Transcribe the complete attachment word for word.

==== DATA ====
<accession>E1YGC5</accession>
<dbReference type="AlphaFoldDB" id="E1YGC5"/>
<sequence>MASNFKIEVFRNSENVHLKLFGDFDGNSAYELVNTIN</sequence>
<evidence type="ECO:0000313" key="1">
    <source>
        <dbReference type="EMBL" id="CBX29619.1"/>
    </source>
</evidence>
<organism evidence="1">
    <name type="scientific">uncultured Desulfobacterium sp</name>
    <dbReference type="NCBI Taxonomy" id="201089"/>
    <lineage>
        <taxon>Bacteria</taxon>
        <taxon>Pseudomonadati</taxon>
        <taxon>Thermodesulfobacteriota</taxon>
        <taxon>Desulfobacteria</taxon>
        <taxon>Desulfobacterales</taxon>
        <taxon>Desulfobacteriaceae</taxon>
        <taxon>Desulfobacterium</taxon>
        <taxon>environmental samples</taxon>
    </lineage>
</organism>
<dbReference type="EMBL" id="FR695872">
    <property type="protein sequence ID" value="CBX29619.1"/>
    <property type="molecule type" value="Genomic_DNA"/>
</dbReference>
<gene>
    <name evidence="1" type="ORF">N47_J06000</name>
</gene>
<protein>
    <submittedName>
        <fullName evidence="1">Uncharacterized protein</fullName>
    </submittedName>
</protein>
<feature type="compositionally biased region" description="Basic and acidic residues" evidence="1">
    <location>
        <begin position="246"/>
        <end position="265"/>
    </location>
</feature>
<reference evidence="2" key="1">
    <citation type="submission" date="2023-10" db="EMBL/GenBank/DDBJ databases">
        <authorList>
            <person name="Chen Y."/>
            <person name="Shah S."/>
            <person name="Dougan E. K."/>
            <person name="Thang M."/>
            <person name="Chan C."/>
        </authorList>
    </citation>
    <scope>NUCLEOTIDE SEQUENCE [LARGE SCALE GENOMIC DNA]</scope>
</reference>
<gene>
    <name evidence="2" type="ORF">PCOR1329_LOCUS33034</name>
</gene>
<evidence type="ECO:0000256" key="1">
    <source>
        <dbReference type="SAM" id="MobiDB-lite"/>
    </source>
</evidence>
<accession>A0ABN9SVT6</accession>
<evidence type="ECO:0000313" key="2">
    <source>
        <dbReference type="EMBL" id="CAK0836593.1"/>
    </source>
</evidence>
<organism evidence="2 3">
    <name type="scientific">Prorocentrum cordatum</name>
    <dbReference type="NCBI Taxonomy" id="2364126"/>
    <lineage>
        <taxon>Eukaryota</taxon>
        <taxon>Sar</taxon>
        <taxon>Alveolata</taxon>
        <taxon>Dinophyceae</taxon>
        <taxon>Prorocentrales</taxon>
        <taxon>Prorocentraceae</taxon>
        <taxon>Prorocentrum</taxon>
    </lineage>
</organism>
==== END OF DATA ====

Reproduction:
<accession>E1YGC5</accession>
<dbReference type="AlphaFoldDB" id="E1YGC5"/>
<sequence>MASNFKIEVFRNSENVHLKLFGDFDGNSAYELVNTIN</sequence>
<evidence type="ECO:0000313" key="1">
    <source>
        <dbReference type="EMBL" id="CBX29619.1"/>
    </source>
</evidence>
<organism evidence="1">
    <name type="scientific">uncultured Desulfobacterium sp</name>
    <dbReference type="NCBI Taxonomy" id="201089"/>
    <lineage>
        <taxon>Bacteria</taxon>
        <taxon>Pseudomonadati</taxon>
        <taxon>Thermodesulfobacteriota</taxon>
        <taxon>Desulfobacteria</taxon>
        <taxon>Desulfobacterales</taxon>
        <taxon>Desulfobacteriaceae</taxon>
        <taxon>Desulfobacterium</taxon>
        <taxon>environmental samples</taxon>
    </lineage>
</organism>
<dbReference type="EMBL" id="FR695872">
    <property type="protein sequence ID" value="CBX29619.1"/>
    <property type="molecule type" value="Genomic_DNA"/>
</dbReference>
<gene>
    <name evidence="1" type="ORF">N47_J06000</name>
</gene>
<protein>
    <submittedName>
        <fullName evidence="1">Uncharacterized protein</fullName>
    </submittedName>
</protein>
<feature type="compositionally biased region" description="Basic and acidic residues" evidence="1">
    <location>
        <begin position="246"/>
        <end position="265"/>
    </location>
</feature>
<reference evidence="2" key="1">
    <citation type="submission" date="2023-10" db="EMBL/GenBank/DDBJ databases">
        <authorList>
            <person name="Chen Y."/>
            <person name="Shah S."/>
            <person name="Dougan E. K."/>
            <person name="Thang M."/>
            <person name="Chan C."/>
        </authorList>
    </citation>
    <scope>NUCLEOTIDE SEQUENCE [LARGE SCALE GENOMIC DNA]</scope>
</reference>
<gene>
    <name evidence="2" type="ORF">PCOR1329_LOCUS33034</name>
</gene>
<evidence type="ECO:0000256" key="1">
    <source>
        <dbReference type="SAM" id="MobiDB-lite"/>
    </source>
</evidence>
<accession>A0ABN9SVT6</accession>
<evidence type="ECO:0000313" key="2">
    <source>
        <dbReference type="EMBL" id="CAK0836593.1"/>
    </source>
</evidence>
<organism evidence="2 3">
    <name type="scientific">Prorocentrum cordatum</name>
    <dbReference type="NCBI Taxonomy" id="2364126"/>
    <lineage>
        <taxon>Eukaryota</taxon>
        <taxon>Sar</taxon>
        <taxon>Alveolata</taxon>
        <taxon>Dinophyceae</taxon>
        <taxon>Prorocentrales</taxon>
        <taxon>Prorocentraceae</taxon>
        <taxon>Prorocentrum</taxon>
    </lineage>
</organism>